“Civilization or Death to all American savages!” That was one of a number of toasts offered by the officers who accompanied James Sullivan’s invasion of Iroquoia during the American Revolutionary War. Planned and plotted by George Washington himself, the “Sullivan Campaign” burned dozens of Haudenosaunee towns, destroyed crops, orchards and fields, and forced the Iroquois to flee from their homelands toward the British post at Niagara. There they suffered and died in large numbers during one of the worst winters on record. In a letter to Lafayette, Washington expressed his hope that the expedition would eliminate the considerable threat hostile Iroquois posed to the rebel movement, “distract and terrify” them, and “extirpate them from the Country.”
I tell the story of the Sullivan Campaign in Native America. You can also read a rather dry, nuts-and-bolts military history that focuses exclusively on the American side in Joseph Fischer’s A Well-Executed Failure. Most recently, Colin Calloway in his fine examination of The Indian World of George Washington covers the expedition in all its brutality, from Van Schaick’s rape and murder of Onondaga women, to the atrocities committed by Sullivan’s men. And it is not just academic historians with an interest in the story. The Empire State Society of the Sons of the American Revolution, with financial backing from the William J. Pomeroy Foundation, has introduced its “Sullivan-Clinton Campaign of 1779 Historic Marker Grant Program.” The ESSSAR ( try saying that without sounding like Kaa) invites you or your organization “to help commemorate the 250th anniversary of the Revolutionary War Sullivan-Clinton Campaign of 1779 by erecting a specially designed Historical Marker.” The Pomeroy Foundation “will provide full funding for the marker, pole, and shipping.” Installation is up to you.
If you want to submit a proposal for a historical marker, your time is running out. The deadline is September 14th. You can fill out the form here.
The website includes a small sample marker you might use as a template. “Chugnut,” the sample reads, “Native American village near mouth of Big Choconut Creek destroyed by General Enoch Poor, August 18, 1779, Sullivan-Clinton Campaign.”
If this marker is an indication of things to come, it looks like this will be a history uninformed by the important recent scholarship on native peoples, focusing mostly on what Continental soldiers and officers did with little attention to destroyed towns and and shattered lives, the uprooting of a people and their transformation into refugees, and the atrocities committed against non-combatants. Chugnut is there, but then it is not. No sense of what it was before, or what became of the people who lived there. No sense that the rise of New York as the Empire State could not have occurred without war and violence, and without a systematic campaign of dispossession carried out by the state against the Haudenosaunee.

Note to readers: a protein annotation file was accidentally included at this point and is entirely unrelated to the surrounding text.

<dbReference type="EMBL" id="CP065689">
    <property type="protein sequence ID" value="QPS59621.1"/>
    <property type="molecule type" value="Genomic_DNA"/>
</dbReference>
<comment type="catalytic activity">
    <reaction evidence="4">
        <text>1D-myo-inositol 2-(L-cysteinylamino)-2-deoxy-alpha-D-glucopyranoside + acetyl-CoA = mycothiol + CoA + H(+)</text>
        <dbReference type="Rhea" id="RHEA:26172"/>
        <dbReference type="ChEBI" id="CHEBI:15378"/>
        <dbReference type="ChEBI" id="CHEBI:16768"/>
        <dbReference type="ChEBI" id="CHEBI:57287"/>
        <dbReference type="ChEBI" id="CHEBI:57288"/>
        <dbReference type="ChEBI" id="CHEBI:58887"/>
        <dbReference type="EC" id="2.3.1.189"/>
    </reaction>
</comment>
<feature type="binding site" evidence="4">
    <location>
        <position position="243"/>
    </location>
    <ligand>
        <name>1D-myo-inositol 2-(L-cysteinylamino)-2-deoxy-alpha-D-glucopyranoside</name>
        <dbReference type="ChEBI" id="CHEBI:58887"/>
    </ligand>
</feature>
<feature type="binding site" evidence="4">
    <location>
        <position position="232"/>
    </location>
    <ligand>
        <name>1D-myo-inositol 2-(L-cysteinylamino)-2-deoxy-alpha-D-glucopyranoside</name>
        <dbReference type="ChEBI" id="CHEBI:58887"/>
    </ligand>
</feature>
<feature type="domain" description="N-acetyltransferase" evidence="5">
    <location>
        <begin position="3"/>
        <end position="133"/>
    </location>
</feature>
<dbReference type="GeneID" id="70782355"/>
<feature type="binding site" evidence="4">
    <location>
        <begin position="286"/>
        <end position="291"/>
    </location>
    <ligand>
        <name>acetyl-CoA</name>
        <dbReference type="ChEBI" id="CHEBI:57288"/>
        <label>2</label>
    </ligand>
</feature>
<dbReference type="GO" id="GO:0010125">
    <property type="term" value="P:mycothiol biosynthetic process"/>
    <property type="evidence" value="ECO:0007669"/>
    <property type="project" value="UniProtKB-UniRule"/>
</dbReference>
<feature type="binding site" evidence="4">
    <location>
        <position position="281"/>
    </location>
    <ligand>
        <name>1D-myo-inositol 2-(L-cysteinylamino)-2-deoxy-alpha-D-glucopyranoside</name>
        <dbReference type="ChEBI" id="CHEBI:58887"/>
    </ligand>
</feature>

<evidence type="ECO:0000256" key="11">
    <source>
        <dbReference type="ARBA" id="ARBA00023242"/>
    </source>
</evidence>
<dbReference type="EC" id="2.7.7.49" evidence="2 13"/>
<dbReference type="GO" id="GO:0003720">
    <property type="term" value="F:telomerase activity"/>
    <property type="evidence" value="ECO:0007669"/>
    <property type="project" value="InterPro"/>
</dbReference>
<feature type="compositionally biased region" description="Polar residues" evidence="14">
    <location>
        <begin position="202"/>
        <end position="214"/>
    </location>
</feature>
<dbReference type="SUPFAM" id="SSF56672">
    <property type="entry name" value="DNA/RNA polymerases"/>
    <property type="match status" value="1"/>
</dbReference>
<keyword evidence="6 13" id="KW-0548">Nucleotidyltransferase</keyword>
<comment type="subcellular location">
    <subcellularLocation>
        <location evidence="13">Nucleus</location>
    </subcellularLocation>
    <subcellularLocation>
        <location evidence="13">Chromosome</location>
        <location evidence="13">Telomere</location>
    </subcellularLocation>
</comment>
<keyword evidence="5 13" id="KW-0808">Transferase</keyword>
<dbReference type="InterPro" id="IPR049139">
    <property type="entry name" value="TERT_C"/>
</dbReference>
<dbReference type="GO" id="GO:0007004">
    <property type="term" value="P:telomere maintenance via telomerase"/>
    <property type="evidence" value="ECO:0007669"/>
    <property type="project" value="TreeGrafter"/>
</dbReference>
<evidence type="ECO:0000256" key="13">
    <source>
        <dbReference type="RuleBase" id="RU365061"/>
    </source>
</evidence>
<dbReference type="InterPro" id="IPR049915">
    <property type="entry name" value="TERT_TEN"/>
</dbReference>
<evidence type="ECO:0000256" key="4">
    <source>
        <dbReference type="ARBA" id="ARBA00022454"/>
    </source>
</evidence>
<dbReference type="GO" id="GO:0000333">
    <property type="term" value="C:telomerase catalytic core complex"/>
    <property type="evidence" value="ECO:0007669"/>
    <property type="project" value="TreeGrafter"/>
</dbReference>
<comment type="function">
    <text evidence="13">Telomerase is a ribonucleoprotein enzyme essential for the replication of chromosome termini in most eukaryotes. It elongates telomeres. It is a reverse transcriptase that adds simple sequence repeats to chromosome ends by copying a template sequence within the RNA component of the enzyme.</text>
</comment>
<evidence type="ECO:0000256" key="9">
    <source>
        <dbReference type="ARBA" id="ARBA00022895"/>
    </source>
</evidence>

The ESSSAR campaign information came to me during the summer. To some extent, I am still catching up with some of that email. I do not have time, regrettably, to submit a proposal for signs. That is my fault. I would very much like to send a large number of suggestions. I get that I am too late.
But I hope the sponsors of this project will seek out Haudenosaunee voices and solicit their suggestions for marking the path carved by Sullivan’s men, and measuring the destruction it wrought. The Sullivan Campaign was designed expressly to eliminate the Iroquois as a force in the western reaches of what came to be New York State. The Americans wanted to erase their towns, destroy their food supplies, force them from their country, and drive them to starvation over the winter outside of Fort Niagara. You might call this an invasion. You might say this was war. But you could also call it ethnic cleansing. Or genocide.
There is that tired cliché: The winners write history. Might makes write. Well, yes, they do, but it is usually not very good and it is almost always incomplete. If you have used Native America, or if you have managed to keep abreast of the massive literature in Native American Studies written by anthropologist, archaeologists, and historians, you will note that there are a wealth of sources that can be used to reconstruct native experiences during the Revolution. You can ignore them if you want when you commemorate acts of war, but we historians have a name for that, and we will judge you harshly if you do so. We will judge you in the same way we judge those who continue to defend the racist monuments celebrating the Confederacy erected after the Civil War. Like them, you will be encouraging a history of erasure, one that conceals the misdeeds of the past, and obscures the sufferings of those who became the victims of history. Good historians remember and understand that what some people choose to “commemorate,” others are compelled to mourn.